The Early English Chancel.

At the close of the 12th century the chancel was again rebuilt, and perhaps the nave as well, though the only remaining evidence of this is the plinth course of the western tower. The chancel was lengthened 10 ft. thus reaching its present dimensions. It is impossible to say if much of the earlier work was incorporated in the new, but it was in effect a new chancel of the early English style of architecture. There were three lancet windows on each side above a string course forming the sill; and a steep pitched roof, covered with stone roofing-tiles, with a corbel table beneath the eaves of an uncommon nebule character, the segmental arches of which are worked to suit the varying lengths of the stones. It still remains on the south, and there are traces of it on the north side.

There were flat square angle buttresses of two stages, of which the south eastern, with two grotesque carved corbels above, is still unaltered; and flat buttresses between each bay, one of which remains on the north side, while the westernmost on the south is just seen imbedded in the east wall of the aisle.

Inside, the chancel walls of local lias-stone were plastered, and a string ran round at the level of the window sills. The floor rose two steps towards the altar, as indicated by portions of the ancient screed for the bedding of the tiles, found at two levels. There was a trefoiled piscina on the south side, traces of which were to be seen when the stones of a later piscina were replaced.

Later in the course of the 13th century, a beautiful little priest's door was inserted in the south wall,1 so close to the the western lancet window, that the internal spring of the arch is only an inch from the lower corner of the window-splay, which is worked on the same stone. It has a roll moulding carried round arch and jambs, the arch having a filleted roll formerly supported by detached angle-shafts with caps. The hood-mould, angle-shafts and plinth of this doorway, have been destroyed on the outside, and the sill has been raised 11 ins.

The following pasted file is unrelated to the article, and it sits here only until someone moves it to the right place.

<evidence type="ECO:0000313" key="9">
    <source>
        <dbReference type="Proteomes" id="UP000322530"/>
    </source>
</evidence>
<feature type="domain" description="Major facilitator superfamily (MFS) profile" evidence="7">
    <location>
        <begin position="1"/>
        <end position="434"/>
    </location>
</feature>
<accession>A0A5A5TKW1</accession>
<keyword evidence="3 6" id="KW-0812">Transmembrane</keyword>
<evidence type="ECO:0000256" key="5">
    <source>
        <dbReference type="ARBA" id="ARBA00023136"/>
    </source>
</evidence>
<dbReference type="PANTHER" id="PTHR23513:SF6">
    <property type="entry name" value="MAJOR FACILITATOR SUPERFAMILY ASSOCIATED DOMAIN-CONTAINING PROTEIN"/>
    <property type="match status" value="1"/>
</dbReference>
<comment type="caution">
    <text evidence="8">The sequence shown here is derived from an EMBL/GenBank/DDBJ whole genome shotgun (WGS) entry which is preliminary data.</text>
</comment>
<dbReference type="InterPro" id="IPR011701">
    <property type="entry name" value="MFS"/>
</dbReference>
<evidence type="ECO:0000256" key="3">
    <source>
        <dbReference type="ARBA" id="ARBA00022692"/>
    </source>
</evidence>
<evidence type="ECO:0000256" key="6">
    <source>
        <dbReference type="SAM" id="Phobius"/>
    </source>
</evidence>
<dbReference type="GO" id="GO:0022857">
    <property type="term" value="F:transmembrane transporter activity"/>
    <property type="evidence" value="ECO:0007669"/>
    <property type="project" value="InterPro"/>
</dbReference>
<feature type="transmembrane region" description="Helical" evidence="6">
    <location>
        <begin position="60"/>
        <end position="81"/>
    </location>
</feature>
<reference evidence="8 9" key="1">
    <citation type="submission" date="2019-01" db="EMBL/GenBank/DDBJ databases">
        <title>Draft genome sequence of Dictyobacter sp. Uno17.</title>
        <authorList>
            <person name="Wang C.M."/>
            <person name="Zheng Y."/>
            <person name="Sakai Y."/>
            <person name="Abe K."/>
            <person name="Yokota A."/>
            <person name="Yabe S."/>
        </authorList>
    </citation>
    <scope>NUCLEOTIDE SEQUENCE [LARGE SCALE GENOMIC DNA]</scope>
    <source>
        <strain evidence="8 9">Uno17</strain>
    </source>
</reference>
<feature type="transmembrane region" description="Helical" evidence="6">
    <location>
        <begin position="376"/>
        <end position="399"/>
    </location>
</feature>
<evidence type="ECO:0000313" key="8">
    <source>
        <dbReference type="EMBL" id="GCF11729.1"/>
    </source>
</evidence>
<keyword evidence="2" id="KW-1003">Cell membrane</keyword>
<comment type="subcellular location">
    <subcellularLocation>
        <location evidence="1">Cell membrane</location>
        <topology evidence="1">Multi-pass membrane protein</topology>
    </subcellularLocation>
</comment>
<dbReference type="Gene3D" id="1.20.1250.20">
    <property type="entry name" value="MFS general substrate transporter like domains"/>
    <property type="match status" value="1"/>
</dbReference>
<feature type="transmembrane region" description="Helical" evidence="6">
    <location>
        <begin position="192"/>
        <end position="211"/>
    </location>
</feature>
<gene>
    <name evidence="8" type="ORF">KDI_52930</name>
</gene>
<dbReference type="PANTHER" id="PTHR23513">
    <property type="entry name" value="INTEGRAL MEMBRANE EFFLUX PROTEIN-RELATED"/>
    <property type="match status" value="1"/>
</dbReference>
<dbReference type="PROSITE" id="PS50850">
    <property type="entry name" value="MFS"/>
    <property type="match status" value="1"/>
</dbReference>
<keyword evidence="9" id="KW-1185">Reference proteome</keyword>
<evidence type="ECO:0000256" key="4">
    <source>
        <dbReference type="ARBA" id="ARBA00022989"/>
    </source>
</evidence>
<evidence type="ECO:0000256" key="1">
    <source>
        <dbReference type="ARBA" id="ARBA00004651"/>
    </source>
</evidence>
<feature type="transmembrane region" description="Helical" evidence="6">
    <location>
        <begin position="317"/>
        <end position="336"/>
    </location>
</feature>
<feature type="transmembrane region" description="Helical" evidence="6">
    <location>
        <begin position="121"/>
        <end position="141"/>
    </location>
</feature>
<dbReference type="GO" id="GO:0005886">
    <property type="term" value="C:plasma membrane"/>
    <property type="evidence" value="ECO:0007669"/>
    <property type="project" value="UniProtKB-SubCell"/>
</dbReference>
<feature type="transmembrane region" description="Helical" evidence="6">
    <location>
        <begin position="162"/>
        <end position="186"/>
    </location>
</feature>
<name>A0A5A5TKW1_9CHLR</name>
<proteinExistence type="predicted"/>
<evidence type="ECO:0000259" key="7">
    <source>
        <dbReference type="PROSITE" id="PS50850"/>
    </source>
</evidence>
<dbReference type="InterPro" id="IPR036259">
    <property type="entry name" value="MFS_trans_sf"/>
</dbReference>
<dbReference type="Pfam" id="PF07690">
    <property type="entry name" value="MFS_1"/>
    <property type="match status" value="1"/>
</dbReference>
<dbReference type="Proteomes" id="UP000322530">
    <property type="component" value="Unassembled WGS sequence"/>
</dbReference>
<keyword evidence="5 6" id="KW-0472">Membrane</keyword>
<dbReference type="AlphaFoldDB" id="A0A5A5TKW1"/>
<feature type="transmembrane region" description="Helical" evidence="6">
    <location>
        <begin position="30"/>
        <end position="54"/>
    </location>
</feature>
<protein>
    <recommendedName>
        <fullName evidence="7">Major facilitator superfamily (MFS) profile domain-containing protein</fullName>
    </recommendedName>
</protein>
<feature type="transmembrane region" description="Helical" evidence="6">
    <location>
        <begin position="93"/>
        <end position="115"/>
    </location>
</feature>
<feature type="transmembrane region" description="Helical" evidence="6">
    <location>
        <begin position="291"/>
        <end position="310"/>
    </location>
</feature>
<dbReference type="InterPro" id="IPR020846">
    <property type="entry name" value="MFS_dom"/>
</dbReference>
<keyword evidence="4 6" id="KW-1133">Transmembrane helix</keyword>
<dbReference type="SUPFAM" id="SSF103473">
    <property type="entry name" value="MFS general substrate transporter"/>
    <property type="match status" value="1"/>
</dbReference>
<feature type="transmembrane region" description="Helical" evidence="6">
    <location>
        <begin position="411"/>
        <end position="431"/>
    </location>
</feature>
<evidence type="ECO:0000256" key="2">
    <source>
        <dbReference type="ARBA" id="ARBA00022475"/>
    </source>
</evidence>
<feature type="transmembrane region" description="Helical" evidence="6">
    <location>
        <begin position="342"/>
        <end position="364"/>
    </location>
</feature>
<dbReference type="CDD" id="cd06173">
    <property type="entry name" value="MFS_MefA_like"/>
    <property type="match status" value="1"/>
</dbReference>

In connection with this great rebuilding of the church, it may here be mentioned that the rectory of East Bridgford had become annexed, as a prebend, to the "Royal Free Chapel" or Collegiate Church, founded in the castle of Tickhill, Yorks., by Eleanor, wife of Henry II. In 1191-3 this was granted by King John to the Archbishop and Canons of Rouen,2 under the title of "The Chapelry of Blyth, with all its appurtenances namely . . . . . the Church of Brigeford" etc. The new patrons were perhaps well disposed to forward the renovation of their prebendal church, which took place at this period. But we find that King Edward I. again exercised his right of presentation, granting the "free chapel of Tickhill" to John Clavell, who was inducted into the church of "Briggeford," and to Boniface de Saluciis, who succeeded Clavell in 1282.3 It was not, however, to the liberality of a royal foundation that the subsequent alterations in the church are due: in many cases the cause is rather to be found in the instability of its foundations on clay. The whole course of its history has been one of impending disaster, from the fact that the foundations were not laid deep enough, and the four-foot bed of clay above the Keuper marl and sandstone, assisted by numerous interments around the walls, has continually yielded to their weight.